Carbon capture and storage: Friend or foe?

Carbon capture and storage: Friend or foe?

Carbon capture and storage has made headlines this summer, with two new UK schemes receiving government backing and more identified over the next decade. Carbon capture is an industry which has had many false starts. Does it really have a part to play in our race to net zero?

As we transition to a net-zero world, industrial emissions remain a challenge to mitigate. One approach to reducing them is carbon capture and storage (CCS), also known as carbon sequestration.


How does carbon capture and storage work?


There are four main stages in the CCS value chain1:

  1. Capture: This is the separation of CO2 from other gases, mostly post-combustion through capturing waste gases. It is also possible pre-combustion, by modifying input fuels to create hydrogen and separate CO2, or through oxyfuel, which is using pure oxygen for combustion to produce pure CO2.
  2. Transportation: Compressing and transporting captured CO2 to sites for storage or use.
  3. Storage: Injecting waste CO2 into geological formations, such as old oil or gas reservoirs or saline formations, for permanent storage.
  4. Usage: Putting the captured CO2 to an economic use, instead of geological storage. Some uses result in permanent removal, while others are only temporary.

Carbon capture is not self-standing. To work, it generally needs to be attached or integrated into a process or other emissions source. That is why it is viewed as playing a role in the decarbonization of energy-intensive industries such as oil and gas. 


CCS also provides a solution for sectors such as cement, where renewables cannot provide a practical solution to the manufacturing process of heating limestone if industry is not able to come up with an alternative way of producing cement.


Generally, industrial processes are tuned for efficiency. CCS is an add-on to those processes, so often results in performance or energy penalties. It is different to other low-carbon technologies as it is effectively pollution control – rather than being genuinely new and transformative. Furthermore, significant investment is needed to build the transportation and storage required to safely handle captured CO2.


As waste, CO2 has little to no market value, so demand for deployment of carbon capture technology is dependent on both policy support and regulatory incentives. In practice, this means there is unlikely to be widespread adoption without either direct subsidies for the technology and infrastructure itself, or a price on carbon which is high enough to overcome the cost of deployment.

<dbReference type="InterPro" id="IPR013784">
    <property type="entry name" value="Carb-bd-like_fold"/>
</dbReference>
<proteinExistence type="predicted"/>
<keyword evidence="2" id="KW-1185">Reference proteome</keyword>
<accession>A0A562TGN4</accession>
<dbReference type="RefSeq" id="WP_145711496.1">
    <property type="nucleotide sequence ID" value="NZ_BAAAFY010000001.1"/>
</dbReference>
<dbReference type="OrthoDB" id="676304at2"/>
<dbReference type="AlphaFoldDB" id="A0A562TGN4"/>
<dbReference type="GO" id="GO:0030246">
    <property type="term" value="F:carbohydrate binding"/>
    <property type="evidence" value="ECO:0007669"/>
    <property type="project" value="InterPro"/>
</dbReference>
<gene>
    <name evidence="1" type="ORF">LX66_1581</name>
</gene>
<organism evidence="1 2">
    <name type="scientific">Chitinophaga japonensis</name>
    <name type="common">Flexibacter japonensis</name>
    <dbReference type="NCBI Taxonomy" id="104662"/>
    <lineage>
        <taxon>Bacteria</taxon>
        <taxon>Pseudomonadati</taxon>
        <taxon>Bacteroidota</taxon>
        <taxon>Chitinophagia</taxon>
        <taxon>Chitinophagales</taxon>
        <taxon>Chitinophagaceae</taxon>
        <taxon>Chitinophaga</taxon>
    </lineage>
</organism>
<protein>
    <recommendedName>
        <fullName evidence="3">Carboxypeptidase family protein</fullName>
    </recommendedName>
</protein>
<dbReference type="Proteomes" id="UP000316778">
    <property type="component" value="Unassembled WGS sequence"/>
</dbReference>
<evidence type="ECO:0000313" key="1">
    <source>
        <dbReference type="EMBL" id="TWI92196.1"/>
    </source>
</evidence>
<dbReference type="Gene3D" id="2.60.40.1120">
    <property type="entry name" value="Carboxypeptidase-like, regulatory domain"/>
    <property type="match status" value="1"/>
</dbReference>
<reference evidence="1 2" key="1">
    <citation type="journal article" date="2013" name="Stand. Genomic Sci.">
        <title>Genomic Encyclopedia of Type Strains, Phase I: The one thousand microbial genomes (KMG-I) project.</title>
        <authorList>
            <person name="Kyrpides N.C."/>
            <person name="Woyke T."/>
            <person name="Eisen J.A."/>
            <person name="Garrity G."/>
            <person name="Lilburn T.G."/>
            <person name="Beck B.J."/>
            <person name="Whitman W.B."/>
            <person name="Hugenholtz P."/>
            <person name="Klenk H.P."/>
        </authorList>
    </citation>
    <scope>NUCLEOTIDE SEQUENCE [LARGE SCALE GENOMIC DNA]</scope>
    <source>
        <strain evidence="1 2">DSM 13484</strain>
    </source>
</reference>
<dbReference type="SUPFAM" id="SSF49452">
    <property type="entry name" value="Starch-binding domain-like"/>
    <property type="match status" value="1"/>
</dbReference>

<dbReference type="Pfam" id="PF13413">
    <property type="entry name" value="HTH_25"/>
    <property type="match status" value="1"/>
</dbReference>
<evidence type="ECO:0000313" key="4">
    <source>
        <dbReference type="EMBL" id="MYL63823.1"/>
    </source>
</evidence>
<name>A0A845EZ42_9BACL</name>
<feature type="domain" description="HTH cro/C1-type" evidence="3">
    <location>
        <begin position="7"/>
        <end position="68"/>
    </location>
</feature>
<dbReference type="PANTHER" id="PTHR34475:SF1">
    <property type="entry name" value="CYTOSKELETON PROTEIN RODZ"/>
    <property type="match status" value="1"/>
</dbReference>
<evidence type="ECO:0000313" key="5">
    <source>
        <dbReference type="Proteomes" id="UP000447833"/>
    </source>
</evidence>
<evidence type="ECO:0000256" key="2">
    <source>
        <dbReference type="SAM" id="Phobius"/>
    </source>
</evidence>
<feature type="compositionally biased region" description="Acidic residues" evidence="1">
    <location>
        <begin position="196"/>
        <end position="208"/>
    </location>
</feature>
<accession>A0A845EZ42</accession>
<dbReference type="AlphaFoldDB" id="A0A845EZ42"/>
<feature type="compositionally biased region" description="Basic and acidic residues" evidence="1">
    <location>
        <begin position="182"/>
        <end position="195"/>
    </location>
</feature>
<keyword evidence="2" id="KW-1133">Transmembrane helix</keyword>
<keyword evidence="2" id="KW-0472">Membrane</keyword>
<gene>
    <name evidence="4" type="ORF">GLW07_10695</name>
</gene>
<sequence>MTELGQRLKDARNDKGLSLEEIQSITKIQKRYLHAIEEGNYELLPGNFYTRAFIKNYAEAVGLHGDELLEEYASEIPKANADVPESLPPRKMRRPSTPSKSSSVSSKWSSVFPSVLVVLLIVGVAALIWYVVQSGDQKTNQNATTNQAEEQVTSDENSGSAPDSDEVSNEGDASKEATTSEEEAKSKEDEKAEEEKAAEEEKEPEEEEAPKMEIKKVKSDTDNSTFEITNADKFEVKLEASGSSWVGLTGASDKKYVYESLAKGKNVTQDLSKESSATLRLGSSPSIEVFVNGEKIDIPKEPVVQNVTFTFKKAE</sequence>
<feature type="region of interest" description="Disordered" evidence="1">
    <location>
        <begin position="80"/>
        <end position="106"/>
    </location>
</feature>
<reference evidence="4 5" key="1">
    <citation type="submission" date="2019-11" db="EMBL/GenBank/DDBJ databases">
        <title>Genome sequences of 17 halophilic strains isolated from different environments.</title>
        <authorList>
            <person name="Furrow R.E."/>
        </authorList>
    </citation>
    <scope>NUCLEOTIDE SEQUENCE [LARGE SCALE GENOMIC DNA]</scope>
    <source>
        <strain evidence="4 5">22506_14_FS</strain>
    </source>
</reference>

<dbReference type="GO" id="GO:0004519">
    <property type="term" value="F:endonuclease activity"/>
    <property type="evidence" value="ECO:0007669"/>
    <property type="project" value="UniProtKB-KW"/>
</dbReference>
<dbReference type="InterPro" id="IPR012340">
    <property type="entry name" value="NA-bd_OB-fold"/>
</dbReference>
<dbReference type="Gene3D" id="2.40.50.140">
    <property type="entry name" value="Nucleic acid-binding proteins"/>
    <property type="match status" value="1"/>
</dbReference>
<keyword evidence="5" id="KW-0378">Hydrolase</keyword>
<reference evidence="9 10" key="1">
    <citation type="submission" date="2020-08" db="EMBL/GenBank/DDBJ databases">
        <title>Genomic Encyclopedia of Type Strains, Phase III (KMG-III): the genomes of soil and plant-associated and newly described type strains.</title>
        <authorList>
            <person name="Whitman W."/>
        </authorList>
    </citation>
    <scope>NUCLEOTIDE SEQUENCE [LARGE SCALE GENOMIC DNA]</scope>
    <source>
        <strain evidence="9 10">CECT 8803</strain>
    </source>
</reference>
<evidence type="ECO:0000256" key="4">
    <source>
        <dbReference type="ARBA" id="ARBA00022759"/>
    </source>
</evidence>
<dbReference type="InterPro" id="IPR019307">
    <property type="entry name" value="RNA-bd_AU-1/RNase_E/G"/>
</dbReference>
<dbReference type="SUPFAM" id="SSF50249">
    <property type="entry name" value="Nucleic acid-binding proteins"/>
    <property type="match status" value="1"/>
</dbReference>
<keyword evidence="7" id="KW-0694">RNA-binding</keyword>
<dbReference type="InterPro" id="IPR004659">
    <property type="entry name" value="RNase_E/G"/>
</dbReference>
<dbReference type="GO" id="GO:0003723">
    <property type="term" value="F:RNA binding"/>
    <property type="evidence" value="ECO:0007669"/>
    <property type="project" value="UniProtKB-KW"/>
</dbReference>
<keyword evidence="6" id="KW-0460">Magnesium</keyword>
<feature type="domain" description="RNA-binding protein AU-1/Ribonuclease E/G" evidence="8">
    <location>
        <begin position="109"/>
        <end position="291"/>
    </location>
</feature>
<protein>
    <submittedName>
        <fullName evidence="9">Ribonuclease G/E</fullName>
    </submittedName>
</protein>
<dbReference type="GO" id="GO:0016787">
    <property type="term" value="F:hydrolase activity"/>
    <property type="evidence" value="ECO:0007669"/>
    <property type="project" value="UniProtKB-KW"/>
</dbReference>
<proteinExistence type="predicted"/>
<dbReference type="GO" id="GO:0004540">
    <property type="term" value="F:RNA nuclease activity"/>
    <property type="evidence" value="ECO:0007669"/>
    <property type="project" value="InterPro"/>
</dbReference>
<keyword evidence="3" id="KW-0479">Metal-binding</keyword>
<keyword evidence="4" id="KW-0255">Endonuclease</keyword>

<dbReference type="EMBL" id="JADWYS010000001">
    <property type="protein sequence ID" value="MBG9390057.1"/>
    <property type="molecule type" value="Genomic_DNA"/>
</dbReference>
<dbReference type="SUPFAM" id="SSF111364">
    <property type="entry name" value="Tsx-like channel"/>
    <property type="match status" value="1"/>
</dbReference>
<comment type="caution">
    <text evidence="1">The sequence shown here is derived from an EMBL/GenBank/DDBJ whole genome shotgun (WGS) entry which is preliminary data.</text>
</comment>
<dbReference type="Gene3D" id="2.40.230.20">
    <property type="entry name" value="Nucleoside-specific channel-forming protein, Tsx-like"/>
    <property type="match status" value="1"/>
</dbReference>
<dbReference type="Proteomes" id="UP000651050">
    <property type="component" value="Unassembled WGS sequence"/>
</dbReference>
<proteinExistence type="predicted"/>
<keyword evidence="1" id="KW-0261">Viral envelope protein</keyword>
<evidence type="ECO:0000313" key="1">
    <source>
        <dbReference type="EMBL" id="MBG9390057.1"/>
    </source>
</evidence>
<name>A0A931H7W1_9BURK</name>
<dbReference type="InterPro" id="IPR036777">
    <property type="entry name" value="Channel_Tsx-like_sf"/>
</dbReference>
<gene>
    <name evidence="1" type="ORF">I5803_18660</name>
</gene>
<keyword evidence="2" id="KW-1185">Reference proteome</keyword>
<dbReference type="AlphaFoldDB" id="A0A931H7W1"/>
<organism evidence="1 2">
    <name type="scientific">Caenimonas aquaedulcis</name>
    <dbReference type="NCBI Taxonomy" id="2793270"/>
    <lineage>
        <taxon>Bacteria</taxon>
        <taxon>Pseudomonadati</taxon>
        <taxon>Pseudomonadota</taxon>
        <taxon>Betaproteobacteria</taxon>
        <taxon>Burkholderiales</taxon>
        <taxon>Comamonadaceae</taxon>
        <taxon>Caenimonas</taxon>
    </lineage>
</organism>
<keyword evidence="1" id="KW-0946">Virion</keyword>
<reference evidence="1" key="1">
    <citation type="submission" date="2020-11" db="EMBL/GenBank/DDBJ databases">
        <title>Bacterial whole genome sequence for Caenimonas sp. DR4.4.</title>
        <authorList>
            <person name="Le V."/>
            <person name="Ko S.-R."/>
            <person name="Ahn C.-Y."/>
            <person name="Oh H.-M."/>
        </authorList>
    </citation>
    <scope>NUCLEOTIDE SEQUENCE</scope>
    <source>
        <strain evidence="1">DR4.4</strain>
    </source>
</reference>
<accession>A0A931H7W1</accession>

The reaction from environmental campaigners


Environmental campaigners have been highly sceptical of CCS. They cite the fact that there are currently fewer than 30 working CCS plants in the world, the vast majority of which are used for enhanced oil recovery. This is a process which oil and gas companies use to help them push out to deeper oil reserves that would otherwise be too difficult to reach.


Campaigners also view CCS schemes as a distraction from the capital investment that is needed in renewable energy sources, which needs to at least quadruple to remain on track for 1.5C.


Better alternatives


Technologies that achieve the same end goal of reduction or elimination of greenhouse gas emissions at a lower cost or at a more mature stage of development are available. So, while it is possible, for example, to retrofit coal-fired power stations with carbon capture technology, replacing the same electricity generation capacity with a combination of renewables, storage and possibly low carbon fuels would achieve the same outcome at a similar or lower cost – while also reducing the other negative pollutant impacts of continued use of fossil fuels. A win, win.


The investment case for CCS


One of the reasons we have yet to see CCS develop outside a small number of oil and gas projects is because it is not yet proven to be a strong investment candidate. As the global economy transitions in pursuit of Paris-aligned objectives, achieving net zero emissions by 2050 requires much more than mitigants to sustain one sector. It is unlikely to be a coincidence that we are talking about carbon capture in the same week as new oil and gas licences were being granted in the UK. 


CCS faces an uncertain road to mass deployment, particularly where other options exist to skip inefficient and destructive extraction-combustion-capture cycles. Projects to date have produced mixed results and new use cases are key to an economic business case.


The investment bank Jefferies estimates that globally, CCS could develop into an industry with earnings of $600 billion3. Perhaps so, but only if it is sufficiently attractive to oil and gas companies to repurpose pipelines and reservoirs to transport and store industrial CO2 emissions. More transparency is required if we are to view this as a compelling contributor to climate goals. 


So back to our original question: Is carbon capture and storage a friend or foe on our transition journey? It depends on who you ask.




1 International Energy Agency (IEA) Energy Technology Perspectives – CCUS In Clean Energy Transitions (September 2020)


3 Financial Times Lex Column 1st August 2023. Earnings defined as earnings before interest, taxes, depreciation and amortization (EBITDA)

Important disclosures

More about the authors

Anne Scott Global Climate Solutions Lead

Anne Scott, Global Climate Solutions Lead at Aegon Asset Management.

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